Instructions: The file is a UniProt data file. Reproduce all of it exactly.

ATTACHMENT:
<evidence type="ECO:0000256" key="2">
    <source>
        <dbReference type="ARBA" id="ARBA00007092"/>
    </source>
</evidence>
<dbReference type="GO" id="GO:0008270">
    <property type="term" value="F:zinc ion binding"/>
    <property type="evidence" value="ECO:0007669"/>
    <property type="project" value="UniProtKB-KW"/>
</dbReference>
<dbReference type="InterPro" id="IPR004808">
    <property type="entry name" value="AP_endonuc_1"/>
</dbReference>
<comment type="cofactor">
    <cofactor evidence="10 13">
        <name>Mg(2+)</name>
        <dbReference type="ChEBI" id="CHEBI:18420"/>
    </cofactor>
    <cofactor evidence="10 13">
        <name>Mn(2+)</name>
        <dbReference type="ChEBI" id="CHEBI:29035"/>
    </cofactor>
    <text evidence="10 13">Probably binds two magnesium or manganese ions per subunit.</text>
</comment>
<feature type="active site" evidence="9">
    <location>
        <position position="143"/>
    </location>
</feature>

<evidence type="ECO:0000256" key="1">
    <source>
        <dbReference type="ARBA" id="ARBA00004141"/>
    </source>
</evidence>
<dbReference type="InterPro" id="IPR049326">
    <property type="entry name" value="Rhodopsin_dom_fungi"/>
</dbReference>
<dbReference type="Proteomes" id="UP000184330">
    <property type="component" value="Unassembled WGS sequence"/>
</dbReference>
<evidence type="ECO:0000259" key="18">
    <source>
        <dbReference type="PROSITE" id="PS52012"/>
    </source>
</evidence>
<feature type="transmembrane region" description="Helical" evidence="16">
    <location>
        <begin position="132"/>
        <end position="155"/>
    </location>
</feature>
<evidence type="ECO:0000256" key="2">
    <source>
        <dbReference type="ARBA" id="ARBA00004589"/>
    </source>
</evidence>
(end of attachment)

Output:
<evidence type="ECO:0000256" key="2">
    <source>
        <dbReference type="ARBA" id="ARBA00007092"/>
    </source>
</evidence>
<dbReference type="GO" id="GO:0008270">
    <property type="term" value="F:zinc ion binding"/>
    <property type="evidence" value="ECO:0007669"/>
    <property type="project" value="UniProtKB-KW"/>
</dbReference>
<dbReference type="InterPro" id="IPR004808">
    <property type="entry name" value="AP_endonuc_1"/>
</dbReference>
<comment type="cofactor">
    <cofactor evidence="10 13">
        <name>Mg(2+)</name>
        <dbReference type="ChEBI" id="CHEBI:18420"/>
    </cofactor>
    <cofactor evidence="10 13">
        <name>Mn(2+)</name>
        <dbReference type="ChEBI" id="CHEBI:29035"/>
    </cofactor>
    <text evidence="10 13">Probably binds two magnesium or manganese ions per subunit.</text>
</comment>
<feature type="active site" evidence="9">
    <location>
        <position position="143"/>
    </location>
</feature>

<evidence type="ECO:0000256" key="1">
    <source>
        <dbReference type="ARBA" id="ARBA00004141"/>
    </source>
</evidence>
<dbReference type="InterPro" id="IPR049326">
    <property type="entry name" value="Rhodopsin_dom_fungi"/>
</dbReference>
<dbReference type="Proteomes" id="UP000184330">
    <property type="component" value="Unassembled WGS sequence"/>
</dbReference>
<evidence type="ECO:0000259" key="18">
    <source>
        <dbReference type="PROSITE" id="PS52012"/>
    </source>
</evidence>
<feature type="transmembrane region" description="Helical" evidence="16">
    <location>
        <begin position="132"/>
        <end position="155"/>
    </location>
</feature>
<evidence type="ECO:0000256" key="2">
    <source>
        <dbReference type="ARBA" id="ARBA00004589"/>
    </source>
</evidence>